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Night of the Living Dead (Special Collector's Edition)

720 customer reviews

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Editorial Reviews

Product Description

We can hardly imagine how shocking this film was when it first broke into the film scene in 1968. There's never been anything quite like it again, though there have been numerous pale imitations. Part of the terror lies in the fact that it is shot in such a raw and unadorned fashion that it feels like a home movie, and is all the more authentic because of that. It draws us into its world gradually, content to establish a merely spooky atmosphere before leading us through a horrifically logical progression that we hardly could have anticipated. The story is simple: Radiation from a fallen satellite has caused the dead to walk, and hunger for human flesh. Once bitten, you become one of them. And the only way to kill one is by a shot or blow to the head. We follow a group holed up in a small farmhouse who are trying to fend off the inevitable onslaught of the dead. The tension between the members of this unstable, makeshift community drives the film. "Night of the Living Dead" establishes savagery as a necessary condition of life. Marked by fatality and a grim humor, the film gnaws through to the bone, then proceeds on to the marrow. "--Jim Gay"

Additional Features

The Elite DVD was made as the definitive collector's edition of the film, boasting even THX sound. Included are two wonderful commentaries, one by the filmmakers and the other by the actors who played the zombies, a joyous trip down memory lane for them. There are TV ads, trailers, and a mostly boring, one-joke parody film, called Night of the Living Bread. The transfer is crystal clear, making this disc the only choice for true collectors. --Jim Gay

Special Features

  • S. William Hinzman, Keith Wayne, Kyra Schon, producer Russell Streiner and production director Vincent D. Survinski

Product Details

  • Actors: Bill 'Chilly Billy' Cardille, Charles Craig (II), Frank Doak, Marilyn Eastman, Jack Givens
  • Directors: George Romero
  • Format: Black & White, NTSC, THX, Widescreen
  • Language: English (Dolby Digital 1.0)
  • Region: Region 1 (U.S. and Canada only. Read more about DVD formats.)
  • Aspect Ratio: 1.33:1
  • Number of discs: 1
  • Rated: Unrated
  • Studio: ELITE ENTERTAINMENT
  • DVD Release Date: July 10, 1997
  • Run Time: 96 minutes
  • Average Customer Review: 3.9 out of 5 stars  See all reviews (720 customer reviews)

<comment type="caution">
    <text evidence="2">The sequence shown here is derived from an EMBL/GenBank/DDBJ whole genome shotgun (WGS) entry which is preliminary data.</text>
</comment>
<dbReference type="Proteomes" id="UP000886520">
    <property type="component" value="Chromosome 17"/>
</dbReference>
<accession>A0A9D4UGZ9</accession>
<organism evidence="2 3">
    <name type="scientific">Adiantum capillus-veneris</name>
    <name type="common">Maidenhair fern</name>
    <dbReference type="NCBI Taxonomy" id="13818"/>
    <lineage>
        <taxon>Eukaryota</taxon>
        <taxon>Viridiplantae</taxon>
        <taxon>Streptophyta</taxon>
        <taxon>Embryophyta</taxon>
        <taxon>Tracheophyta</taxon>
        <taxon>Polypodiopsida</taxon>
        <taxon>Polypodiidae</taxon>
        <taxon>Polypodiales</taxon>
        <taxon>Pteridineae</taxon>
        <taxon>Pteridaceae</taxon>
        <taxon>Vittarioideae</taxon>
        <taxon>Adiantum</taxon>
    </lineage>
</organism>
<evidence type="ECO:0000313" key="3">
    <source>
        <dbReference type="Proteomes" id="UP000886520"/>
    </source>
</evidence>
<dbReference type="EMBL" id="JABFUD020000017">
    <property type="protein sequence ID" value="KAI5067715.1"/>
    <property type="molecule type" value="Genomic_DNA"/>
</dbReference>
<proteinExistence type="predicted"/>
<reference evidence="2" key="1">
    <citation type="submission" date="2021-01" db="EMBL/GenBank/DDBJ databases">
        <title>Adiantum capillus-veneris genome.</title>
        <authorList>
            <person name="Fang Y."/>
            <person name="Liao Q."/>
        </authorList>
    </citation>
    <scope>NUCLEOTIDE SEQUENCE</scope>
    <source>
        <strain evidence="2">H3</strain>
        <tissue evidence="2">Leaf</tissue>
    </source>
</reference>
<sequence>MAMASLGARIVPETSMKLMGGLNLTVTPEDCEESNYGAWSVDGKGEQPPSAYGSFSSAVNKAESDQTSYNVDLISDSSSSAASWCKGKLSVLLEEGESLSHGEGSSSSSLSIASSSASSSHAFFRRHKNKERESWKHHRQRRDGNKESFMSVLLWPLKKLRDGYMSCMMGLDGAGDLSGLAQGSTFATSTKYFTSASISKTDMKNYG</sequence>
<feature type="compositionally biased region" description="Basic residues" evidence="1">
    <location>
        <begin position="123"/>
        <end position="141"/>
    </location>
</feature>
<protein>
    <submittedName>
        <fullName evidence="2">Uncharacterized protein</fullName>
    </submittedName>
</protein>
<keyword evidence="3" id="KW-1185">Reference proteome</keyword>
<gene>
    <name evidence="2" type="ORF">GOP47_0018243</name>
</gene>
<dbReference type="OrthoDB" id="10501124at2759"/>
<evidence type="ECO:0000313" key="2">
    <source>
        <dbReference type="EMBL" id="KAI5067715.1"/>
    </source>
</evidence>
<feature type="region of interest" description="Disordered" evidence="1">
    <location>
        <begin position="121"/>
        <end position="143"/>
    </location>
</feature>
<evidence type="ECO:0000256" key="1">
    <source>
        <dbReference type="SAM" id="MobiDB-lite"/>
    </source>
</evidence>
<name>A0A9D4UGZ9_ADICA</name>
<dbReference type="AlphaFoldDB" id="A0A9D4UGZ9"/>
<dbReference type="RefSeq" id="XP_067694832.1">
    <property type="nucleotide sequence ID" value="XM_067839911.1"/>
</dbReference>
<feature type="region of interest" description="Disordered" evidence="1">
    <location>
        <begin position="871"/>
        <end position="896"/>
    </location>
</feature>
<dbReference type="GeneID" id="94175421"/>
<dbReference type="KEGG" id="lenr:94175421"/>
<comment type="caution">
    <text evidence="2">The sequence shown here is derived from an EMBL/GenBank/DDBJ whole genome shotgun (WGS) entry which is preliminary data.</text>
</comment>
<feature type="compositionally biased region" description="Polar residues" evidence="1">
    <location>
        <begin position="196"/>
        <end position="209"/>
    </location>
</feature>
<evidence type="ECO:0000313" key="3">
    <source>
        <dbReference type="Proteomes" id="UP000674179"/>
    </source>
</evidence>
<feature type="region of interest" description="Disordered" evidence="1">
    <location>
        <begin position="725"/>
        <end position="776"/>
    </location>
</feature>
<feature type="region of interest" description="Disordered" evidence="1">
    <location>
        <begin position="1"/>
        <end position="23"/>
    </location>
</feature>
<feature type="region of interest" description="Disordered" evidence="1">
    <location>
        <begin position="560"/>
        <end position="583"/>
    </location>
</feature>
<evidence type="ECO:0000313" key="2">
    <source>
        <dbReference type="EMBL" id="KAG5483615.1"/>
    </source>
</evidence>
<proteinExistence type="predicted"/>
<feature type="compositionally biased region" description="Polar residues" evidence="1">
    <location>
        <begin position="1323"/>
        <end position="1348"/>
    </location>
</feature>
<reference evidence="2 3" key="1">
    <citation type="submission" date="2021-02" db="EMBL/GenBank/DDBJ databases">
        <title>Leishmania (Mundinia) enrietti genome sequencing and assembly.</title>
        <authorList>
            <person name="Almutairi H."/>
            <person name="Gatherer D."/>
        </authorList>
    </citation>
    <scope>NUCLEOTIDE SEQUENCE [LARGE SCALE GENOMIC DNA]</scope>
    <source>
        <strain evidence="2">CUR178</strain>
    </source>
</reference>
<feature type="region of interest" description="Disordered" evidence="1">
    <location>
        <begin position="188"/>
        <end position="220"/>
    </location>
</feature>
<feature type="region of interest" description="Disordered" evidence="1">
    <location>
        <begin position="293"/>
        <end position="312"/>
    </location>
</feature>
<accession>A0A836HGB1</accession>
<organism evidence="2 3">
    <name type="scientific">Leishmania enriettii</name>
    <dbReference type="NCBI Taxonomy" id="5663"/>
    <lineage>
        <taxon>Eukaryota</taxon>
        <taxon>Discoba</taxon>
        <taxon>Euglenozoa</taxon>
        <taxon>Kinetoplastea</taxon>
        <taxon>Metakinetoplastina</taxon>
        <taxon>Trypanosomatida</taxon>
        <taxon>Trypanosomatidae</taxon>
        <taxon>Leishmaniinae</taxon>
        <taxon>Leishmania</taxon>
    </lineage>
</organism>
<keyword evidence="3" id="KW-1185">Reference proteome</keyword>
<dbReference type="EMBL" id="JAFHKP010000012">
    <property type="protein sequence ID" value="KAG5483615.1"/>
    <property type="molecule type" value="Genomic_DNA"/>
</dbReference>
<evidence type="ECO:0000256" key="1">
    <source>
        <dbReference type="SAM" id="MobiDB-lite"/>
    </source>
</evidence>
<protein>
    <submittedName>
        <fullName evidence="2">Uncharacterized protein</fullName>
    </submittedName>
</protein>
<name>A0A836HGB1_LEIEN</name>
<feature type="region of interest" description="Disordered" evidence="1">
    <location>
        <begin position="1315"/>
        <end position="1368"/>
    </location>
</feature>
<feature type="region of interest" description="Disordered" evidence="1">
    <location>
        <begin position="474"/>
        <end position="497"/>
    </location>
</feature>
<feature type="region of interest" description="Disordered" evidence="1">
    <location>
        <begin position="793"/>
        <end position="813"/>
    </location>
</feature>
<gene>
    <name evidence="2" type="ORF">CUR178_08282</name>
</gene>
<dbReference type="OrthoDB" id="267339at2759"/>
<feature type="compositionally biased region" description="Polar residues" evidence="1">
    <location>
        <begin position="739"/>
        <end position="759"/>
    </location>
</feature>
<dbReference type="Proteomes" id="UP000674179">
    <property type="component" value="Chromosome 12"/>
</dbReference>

• ASIN: B000007SI2
  • Amazon Best Sellers Rank: #101,864 in Movies & TV (See Top 100 in Movies & TV)
  • Learn more about "Night of the Living Dead (Special Collector's Edition)" on IMDb

Customer Reviews

Most Helpful Customer Reviews

300 of 333 people found the following review helpful By Michael K. Beusch VINE VOICE on October 10, 2004
Format: DVD Verified Purchase
The five star rating I gave Night of the Living Dead is, of course, for the original, uncut, unadulterated edition. The original is, quite simply, the most terrifying movie I've ever seen, even when compared to horror classics like Diabolique (the original French version), Psycho, Rosemary's Baby, Halloween and The Shining. I saw NOTLD when I was 9 years old on Creature Features at midnight after a funeral. I had nightmares for the next two nights. The film still gives me the chills whenever I see it (usually at Halloween).

When the 30th Anniversary Edition came out, I bought it on VHS as I was curious to see what they termed as "new footage." What I got was a horrible mess that butchered the original film, removed the original music for a terrible synthesizer score and added pointless footage that makes the viewer want to grind his teeth down to the gums. One of the additions is a new character: a fire and brimstone preacher. While the acting in the original is amateurish, at best, the "actor" who plays the preacher makes the original cast look like Oscar winners by comparison. He snarls, and howls and gnashes his teeth like he has rabies. Even more ridiculous is the extra footage of Bill Hinzman -- the "cemetary zombie" in the original. The extra footage shows Hinzman's character emerging from the grave, then cuts to the original 1968 opening footage with Judith O'Dea and Russell Streiner. It's absolutely ridiculous as Hinzman looks 30 years older in the new footage. In addition, there are more zombies and a new ending to the film that makes no sense whatsoever. This "new" version is a piece of trash that desecrates the most frightening film of all time. Avoid it like the plague!

ORIGINAL VERSION: *****

30 Anniversary version: No Stars
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174 of 199 people found the following review helpful By D. Mok on July 14, 2002
Format: DVD Verified Purchase
This review pertains only to the Millennium Edition DVD of Night of the Living Dead.
Okay...as I'd feared, my negative review of the John Russo-massacred "30th Anniversary Edition" of Night of the Living Dead has been lumped unwittingly into this product's review, so I' m writing this one to clarify.
This DVD edition is the best edition I've seen of the film yet. Anchor Bay may have raised the ires of legions of Living Dead fans by releasing the sacrilegious 30th Anniversary Edition, but Elite Entertainment did right by this new edition.